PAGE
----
1.  Flash-bootable PCs - It's been a long-time coming but laptop PCs will start booting from flash memory. This will make a huge difference in battery life. Intel will lead the way pushing their NAND flash boot memory on a new laptop platform and Apple will be among the first to adopt. The One Laptop per Child initiative will also provide a demonstration of the first zero disk drive PCs albeit small. Devices like this will inspire creativity on higher end models especially as the price of non-volatile memory continues to drop.

2.  New Crop of AJAX Productivity Applications - While the buzz around AJAX may fade, the number of robust new AJAX-enabled applications will increase. These applications will be built on evolving AJAX frameworks like Dojo and Rico and commercially backed platforms like OpenLazlo. Of course every new start-up will be secretly hoping for Google to make a bid and join the family that has been expanded this year by Writely and Jotspot.

3.  Red Hat Will Become an Acquisition Target - Someone will make a bid on the #1 Linux vendor. Maybe Oracle who has done a number on the leading Linux vendor with Unbreakable Linux will take advantage of Red Hat's near 52-week low. Uncertainty and ambiguity in the enterprise Linux market will send Red Hat looking for another partner to avoid being swallowed by the DB maker. Maybe IBM will become Red Hat's white knight.

4.  Open Source Everywhere - More and more companies will open source legacy products and launch new ones under open source licenses. Database vendor Ingres is going to set the standard that other more conservative infrastructure vendors will follow. Look for new open source initiatives from major infrastructure vendors like BMC, VMware, and even Microsoft.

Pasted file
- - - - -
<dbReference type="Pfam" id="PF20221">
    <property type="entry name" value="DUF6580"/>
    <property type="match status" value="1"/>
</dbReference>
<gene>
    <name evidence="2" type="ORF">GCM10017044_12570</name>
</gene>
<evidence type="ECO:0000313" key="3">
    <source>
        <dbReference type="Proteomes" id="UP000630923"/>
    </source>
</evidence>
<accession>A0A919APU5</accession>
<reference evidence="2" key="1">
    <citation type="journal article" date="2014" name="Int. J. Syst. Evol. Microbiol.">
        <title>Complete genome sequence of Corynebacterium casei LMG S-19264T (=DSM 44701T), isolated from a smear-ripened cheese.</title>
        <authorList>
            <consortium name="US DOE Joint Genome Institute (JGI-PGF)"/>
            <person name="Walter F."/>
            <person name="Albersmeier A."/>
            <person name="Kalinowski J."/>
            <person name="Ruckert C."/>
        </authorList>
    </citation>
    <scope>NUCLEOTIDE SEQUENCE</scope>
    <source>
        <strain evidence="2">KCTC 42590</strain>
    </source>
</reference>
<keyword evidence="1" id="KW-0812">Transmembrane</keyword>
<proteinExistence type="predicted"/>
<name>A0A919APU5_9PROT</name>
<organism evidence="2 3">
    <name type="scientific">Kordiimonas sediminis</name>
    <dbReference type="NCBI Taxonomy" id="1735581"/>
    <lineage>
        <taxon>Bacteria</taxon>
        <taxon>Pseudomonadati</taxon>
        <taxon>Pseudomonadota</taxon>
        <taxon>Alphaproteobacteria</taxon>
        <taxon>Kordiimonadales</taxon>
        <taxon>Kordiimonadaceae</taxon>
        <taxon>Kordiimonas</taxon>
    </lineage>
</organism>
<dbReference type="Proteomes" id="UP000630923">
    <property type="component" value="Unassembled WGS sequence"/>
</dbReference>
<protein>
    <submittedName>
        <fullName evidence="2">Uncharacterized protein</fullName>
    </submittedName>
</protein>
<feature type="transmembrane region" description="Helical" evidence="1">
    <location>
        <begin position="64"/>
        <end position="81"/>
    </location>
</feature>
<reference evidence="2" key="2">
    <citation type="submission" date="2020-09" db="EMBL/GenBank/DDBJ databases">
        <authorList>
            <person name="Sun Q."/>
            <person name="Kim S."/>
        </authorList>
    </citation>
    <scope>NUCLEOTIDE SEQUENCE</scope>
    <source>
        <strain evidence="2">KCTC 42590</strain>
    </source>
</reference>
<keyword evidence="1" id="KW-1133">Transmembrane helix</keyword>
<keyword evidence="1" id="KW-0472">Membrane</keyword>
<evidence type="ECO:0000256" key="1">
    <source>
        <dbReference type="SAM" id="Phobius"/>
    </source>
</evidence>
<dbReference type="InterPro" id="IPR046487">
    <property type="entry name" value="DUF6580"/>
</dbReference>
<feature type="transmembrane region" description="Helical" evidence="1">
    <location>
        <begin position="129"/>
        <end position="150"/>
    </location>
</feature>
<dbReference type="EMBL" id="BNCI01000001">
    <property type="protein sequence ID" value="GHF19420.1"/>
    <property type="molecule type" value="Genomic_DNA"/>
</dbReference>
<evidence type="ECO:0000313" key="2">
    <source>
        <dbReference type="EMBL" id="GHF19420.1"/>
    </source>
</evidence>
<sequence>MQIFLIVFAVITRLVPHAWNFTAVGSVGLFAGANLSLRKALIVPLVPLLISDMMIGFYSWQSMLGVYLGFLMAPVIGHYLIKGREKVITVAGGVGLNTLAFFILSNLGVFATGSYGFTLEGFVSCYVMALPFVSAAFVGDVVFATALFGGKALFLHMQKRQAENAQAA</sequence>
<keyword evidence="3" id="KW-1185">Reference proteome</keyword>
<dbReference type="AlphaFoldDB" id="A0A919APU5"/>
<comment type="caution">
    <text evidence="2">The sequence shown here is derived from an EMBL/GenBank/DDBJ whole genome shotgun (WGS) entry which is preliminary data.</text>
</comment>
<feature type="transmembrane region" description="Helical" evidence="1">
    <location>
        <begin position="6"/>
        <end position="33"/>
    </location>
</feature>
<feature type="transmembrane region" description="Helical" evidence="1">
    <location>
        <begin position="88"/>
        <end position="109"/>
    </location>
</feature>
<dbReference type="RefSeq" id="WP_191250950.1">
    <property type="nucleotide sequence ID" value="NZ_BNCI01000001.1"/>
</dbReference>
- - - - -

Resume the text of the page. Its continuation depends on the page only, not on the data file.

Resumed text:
5.  Microsoft Vista Launch Will Boost Sales of Other OSes - Microsoft's launch of Vista will start to prompt hardware refreshes which can be nothing but good for Apple. Apple already has momentum, Intel hardware, dropping prices and all the tumblers are becoming aligned for it to creep above its measly 5% market share. Linux desktop vendors will likely see a few defectors from the Redmond camp, though big ships turn slowly. Look for Ubuntu to be the Linux desktop distribution of choice.

6.  Half of All New PCs Will Be Notebooks - PC buyers are buying more notebooks every quarter and sometime in 2007 the number of shipping notebooks will match the number of desktop PCs or come very close.

More Stories By Open Source News

Enterprise Open Source News Desk trawls the fast-growing world of Professional Open Source for business-relevant items of news, opinion, and insight.